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May 8, 2012Nebraska won't have to wait long to get its first big road test of the season this year, as the Huskers will travel to Los Angeles to take on UCLA in their second game on Sept. 8.
In their first spring under new head coach Jim Mora, the Bruins are hoping to take their program to the next level and be legitimate contenders in the Pac-12 Conference. However, UCLA has plenty of question marks to address before the season kicks off.
Over the next few weeks HuskerOnline.com will go in-depth on NU's 12 opponents coming out of the spring and what their strengths and weaknesses are heading into the 2012 season. Today, we caught up with Jon Gold of the Los Angeles Daily News to get his thoughts and perceptive on the Bruins coming out of spring ball.
It was pretty obvious the race for the starting quarterback job was by far the biggest storyline of the spring for UCLA. It also sounds like the team didn't get many answers at the position, either. How would you describe where the quarterback spot is at this point?
"I think 'race' is the appropriate word. For the first time, it really is a quarterback competition. In the past, it's sort of just been given to one guy and then even he falters, the No. 2 never really thought he had a chance at it. So here you've got Kevin Prince, Richard Brehaut and Brett Hundley as the main combatants, and they're all pretty close. I would say Brett Hundley and Richard Brehaut took a step forward, while Prince took a little step back in the spring. But I think one of the big things is Prince's leadership, and it's going to take either one of those other guys to assume that leadership position in order for the coaches to feel really comfortable."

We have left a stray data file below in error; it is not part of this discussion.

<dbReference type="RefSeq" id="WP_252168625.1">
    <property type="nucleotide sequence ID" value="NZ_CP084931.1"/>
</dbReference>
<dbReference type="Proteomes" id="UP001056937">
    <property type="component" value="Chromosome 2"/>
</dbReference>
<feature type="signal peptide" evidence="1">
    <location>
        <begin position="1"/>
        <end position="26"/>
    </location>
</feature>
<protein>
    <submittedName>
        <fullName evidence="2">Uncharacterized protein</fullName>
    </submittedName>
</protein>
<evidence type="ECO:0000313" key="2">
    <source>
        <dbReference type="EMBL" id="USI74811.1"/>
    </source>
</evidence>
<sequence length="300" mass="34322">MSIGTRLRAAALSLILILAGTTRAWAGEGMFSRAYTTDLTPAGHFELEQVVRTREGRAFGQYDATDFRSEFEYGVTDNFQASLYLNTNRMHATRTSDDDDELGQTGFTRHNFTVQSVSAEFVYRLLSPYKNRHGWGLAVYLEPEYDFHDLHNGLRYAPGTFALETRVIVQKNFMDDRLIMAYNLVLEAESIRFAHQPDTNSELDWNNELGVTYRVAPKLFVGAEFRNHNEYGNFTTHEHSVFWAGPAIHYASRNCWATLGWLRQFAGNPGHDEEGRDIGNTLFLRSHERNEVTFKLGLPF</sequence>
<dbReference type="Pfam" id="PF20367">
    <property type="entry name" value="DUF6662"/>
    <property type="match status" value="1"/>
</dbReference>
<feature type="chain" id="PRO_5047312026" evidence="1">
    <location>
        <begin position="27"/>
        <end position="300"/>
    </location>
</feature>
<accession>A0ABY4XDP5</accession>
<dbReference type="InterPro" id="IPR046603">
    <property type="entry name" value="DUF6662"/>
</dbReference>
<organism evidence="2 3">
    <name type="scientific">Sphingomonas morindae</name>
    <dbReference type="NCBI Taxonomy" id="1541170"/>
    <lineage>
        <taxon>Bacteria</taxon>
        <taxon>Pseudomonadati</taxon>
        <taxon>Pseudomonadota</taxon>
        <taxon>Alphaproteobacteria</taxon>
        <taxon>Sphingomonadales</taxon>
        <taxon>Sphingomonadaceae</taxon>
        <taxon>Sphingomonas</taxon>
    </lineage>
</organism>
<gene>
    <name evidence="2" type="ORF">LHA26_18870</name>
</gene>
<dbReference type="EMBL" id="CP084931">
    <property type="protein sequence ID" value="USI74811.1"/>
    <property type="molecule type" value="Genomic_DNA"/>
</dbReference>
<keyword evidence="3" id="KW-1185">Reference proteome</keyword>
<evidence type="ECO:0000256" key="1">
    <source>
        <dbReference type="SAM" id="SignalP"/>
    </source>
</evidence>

I saw that the team has set Aug. 16 as the date it wants to decide on a starter. Is the quarterback competition expected to go all the way up to that point?
"Basically they had planned on naming a starter in spring camp assuming that one guy would kind of take the lead. I think they sort of thought Hundely was going to. He didn't. He was good, but he wasn't great. Brehaut was good, but he wasn't great. Prince was OK, but he wasn't good. So you have three pretty close QBs. I think they want to see what happens with Brehaut's full dedication to football since he's giving up baseball, and I think they want to see what he can do."
It sounds like injuries were a pretty big issue across the team throughout the spring. I saw they even scaled back the spring game because of the lack of depth at some positions. Where are the Bruins health-wise coming out of the spring?
"Well at one point they had 27 players with injuries, which is a huge number. That obviously includes walk-ons and guys like that, but you know in terms of the season-ending variety - you know, those long ones that really scare you - they only have a handful, and really only two who would figure into the two-deep. Isaiah Bowens, a backup middle linebacker, and Dietrich Riley, who probably would've been a backup safety, neither of those guys are in. Ultimately I think they're pretty healthy, I just don't think they're that deep. I don't think the talent's that good in the second and third units. The starting lineup is pretty good. It's pretty solid 1-22, but 23-44 is not good, so that's the issue."
There looks to be quite a bit of inexperience on the offensive line. Do they have any better idea of who the five guys up front are going to be this season?